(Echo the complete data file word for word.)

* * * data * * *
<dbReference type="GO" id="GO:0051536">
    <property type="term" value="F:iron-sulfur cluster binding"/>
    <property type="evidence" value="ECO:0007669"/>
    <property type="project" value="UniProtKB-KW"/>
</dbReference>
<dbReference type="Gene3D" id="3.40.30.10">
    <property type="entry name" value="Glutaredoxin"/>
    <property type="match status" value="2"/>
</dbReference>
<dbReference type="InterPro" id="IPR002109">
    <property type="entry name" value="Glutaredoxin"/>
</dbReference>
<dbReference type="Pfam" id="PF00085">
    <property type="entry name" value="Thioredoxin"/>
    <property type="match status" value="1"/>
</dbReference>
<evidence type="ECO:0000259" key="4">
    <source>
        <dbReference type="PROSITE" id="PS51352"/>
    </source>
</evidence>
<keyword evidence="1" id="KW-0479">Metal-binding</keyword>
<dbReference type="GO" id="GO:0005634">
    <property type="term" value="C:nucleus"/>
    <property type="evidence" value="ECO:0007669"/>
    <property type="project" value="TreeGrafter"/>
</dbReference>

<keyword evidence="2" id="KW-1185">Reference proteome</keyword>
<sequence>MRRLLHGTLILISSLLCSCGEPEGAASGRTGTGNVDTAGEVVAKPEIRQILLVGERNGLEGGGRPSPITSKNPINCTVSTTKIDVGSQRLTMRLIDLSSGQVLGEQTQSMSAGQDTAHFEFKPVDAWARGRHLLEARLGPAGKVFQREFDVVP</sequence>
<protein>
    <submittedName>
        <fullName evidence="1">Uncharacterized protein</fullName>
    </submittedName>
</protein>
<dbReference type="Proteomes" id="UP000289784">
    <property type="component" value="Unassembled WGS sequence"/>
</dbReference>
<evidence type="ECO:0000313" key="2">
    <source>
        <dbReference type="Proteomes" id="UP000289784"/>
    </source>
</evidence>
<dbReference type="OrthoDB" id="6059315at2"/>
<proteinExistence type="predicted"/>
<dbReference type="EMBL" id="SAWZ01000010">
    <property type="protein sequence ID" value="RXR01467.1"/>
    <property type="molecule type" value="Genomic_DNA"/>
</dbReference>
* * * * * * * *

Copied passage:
<dbReference type="GO" id="GO:0051536">
    <property type="term" value="F:iron-sulfur cluster binding"/>
    <property type="evidence" value="ECO:0007669"/>
    <property type="project" value="UniProtKB-KW"/>
</dbReference>
<dbReference type="Gene3D" id="3.40.30.10">
    <property type="entry name" value="Glutaredoxin"/>
    <property type="match status" value="2"/>
</dbReference>
<dbReference type="InterPro" id="IPR002109">
    <property type="entry name" value="Glutaredoxin"/>
</dbReference>
<dbReference type="Pfam" id="PF00085">
    <property type="entry name" value="Thioredoxin"/>
    <property type="match status" value="1"/>
</dbReference>
<evidence type="ECO:0000259" key="4">
    <source>
        <dbReference type="PROSITE" id="PS51352"/>
    </source>
</evidence>
<keyword evidence="1" id="KW-0479">Metal-binding</keyword>
<dbReference type="GO" id="GO:0005634">
    <property type="term" value="C:nucleus"/>
    <property type="evidence" value="ECO:0007669"/>
    <property type="project" value="TreeGrafter"/>
</dbReference>

<keyword evidence="2" id="KW-1185">Reference proteome</keyword>
<sequence>MRRLLHGTLILISSLLCSCGEPEGAASGRTGTGNVDTAGEVVAKPEIRQILLVGERNGLEGGGRPSPITSKNPINCTVSTTKIDVGSQRLTMRLIDLSSGQVLGEQTQSMSAGQDTAHFEFKPVDAWARGRHLLEARLGPAGKVFQREFDVVP</sequence>
<protein>
    <submittedName>
        <fullName evidence="1">Uncharacterized protein</fullName>
    </submittedName>
</protein>
<dbReference type="Proteomes" id="UP000289784">
    <property type="component" value="Unassembled WGS sequence"/>
</dbReference>
<evidence type="ECO:0000313" key="2">
    <source>
        <dbReference type="Proteomes" id="UP000289784"/>
    </source>
</evidence>
<dbReference type="OrthoDB" id="6059315at2"/>
<proteinExistence type="predicted"/>
<dbReference type="EMBL" id="SAWZ01000010">
    <property type="protein sequence ID" value="RXR01467.1"/>
    <property type="molecule type" value="Genomic_DNA"/>
</dbReference>